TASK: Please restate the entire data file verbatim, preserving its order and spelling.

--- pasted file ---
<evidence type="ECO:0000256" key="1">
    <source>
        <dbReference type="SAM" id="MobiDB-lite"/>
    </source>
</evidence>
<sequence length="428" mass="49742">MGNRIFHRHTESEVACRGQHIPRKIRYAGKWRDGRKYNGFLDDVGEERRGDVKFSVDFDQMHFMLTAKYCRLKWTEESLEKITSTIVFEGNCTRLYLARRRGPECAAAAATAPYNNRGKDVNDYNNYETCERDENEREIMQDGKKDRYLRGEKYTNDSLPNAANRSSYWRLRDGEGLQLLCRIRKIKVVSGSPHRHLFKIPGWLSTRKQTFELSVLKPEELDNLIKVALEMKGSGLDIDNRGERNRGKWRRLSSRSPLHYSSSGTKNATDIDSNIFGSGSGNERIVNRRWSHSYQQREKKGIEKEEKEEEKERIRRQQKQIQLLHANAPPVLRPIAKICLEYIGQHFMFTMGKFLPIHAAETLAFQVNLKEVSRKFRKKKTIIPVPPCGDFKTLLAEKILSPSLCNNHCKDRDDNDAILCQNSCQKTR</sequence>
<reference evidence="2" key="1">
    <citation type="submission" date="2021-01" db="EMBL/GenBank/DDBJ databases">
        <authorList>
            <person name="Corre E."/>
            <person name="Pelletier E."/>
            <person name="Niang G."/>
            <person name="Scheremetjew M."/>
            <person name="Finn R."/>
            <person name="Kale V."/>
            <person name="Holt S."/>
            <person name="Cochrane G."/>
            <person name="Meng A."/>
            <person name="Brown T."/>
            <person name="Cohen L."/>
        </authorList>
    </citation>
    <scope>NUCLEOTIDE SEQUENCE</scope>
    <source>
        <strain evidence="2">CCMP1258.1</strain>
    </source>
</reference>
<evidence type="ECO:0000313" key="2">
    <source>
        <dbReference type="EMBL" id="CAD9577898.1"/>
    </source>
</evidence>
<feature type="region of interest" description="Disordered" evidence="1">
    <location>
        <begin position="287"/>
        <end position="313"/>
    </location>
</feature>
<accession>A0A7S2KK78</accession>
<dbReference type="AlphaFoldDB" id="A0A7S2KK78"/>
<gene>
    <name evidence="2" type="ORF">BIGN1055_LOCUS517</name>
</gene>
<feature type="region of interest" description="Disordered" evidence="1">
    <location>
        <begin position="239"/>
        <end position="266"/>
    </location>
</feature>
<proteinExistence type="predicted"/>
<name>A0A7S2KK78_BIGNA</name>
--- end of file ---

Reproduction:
<evidence type="ECO:0000256" key="1">
    <source>
        <dbReference type="SAM" id="MobiDB-lite"/>
    </source>
</evidence>
<sequence length="428" mass="49742">MGNRIFHRHTESEVACRGQHIPRKIRYAGKWRDGRKYNGFLDDVGEERRGDVKFSVDFDQMHFMLTAKYCRLKWTEESLEKITSTIVFEGNCTRLYLARRRGPECAAAAATAPYNNRGKDVNDYNNYETCERDENEREIMQDGKKDRYLRGEKYTNDSLPNAANRSSYWRLRDGEGLQLLCRIRKIKVVSGSPHRHLFKIPGWLSTRKQTFELSVLKPEELDNLIKVALEMKGSGLDIDNRGERNRGKWRRLSSRSPLHYSSSGTKNATDIDSNIFGSGSGNERIVNRRWSHSYQQREKKGIEKEEKEEEKERIRRQQKQIQLLHANAPPVLRPIAKICLEYIGQHFMFTMGKFLPIHAAETLAFQVNLKEVSRKFRKKKTIIPVPPCGDFKTLLAEKILSPSLCNNHCKDRDDNDAILCQNSCQKTR</sequence>
<reference evidence="2" key="1">
    <citation type="submission" date="2021-01" db="EMBL/GenBank/DDBJ databases">
        <authorList>
            <person name="Corre E."/>
            <person name="Pelletier E."/>
            <person name="Niang G."/>
            <person name="Scheremetjew M."/>
            <person name="Finn R."/>
            <person name="Kale V."/>
            <person name="Holt S."/>
            <person name="Cochrane G."/>
            <person name="Meng A."/>
            <person name="Brown T."/>
            <person name="Cohen L."/>
        </authorList>
    </citation>
    <scope>NUCLEOTIDE SEQUENCE</scope>
    <source>
        <strain evidence="2">CCMP1258.1</strain>
    </source>
</reference>
<evidence type="ECO:0000313" key="2">
    <source>
        <dbReference type="EMBL" id="CAD9577898.1"/>
    </source>
</evidence>
<feature type="region of interest" description="Disordered" evidence="1">
    <location>
        <begin position="287"/>
        <end position="313"/>
    </location>
</feature>
<accession>A0A7S2KK78</accession>
<dbReference type="AlphaFoldDB" id="A0A7S2KK78"/>
<gene>
    <name evidence="2" type="ORF">BIGN1055_LOCUS517</name>
</gene>
<feature type="region of interest" description="Disordered" evidence="1">
    <location>
        <begin position="239"/>
        <end position="266"/>
    </location>
</feature>
<proteinExistence type="predicted"/>
<name>A0A7S2KK78_BIGNA</name>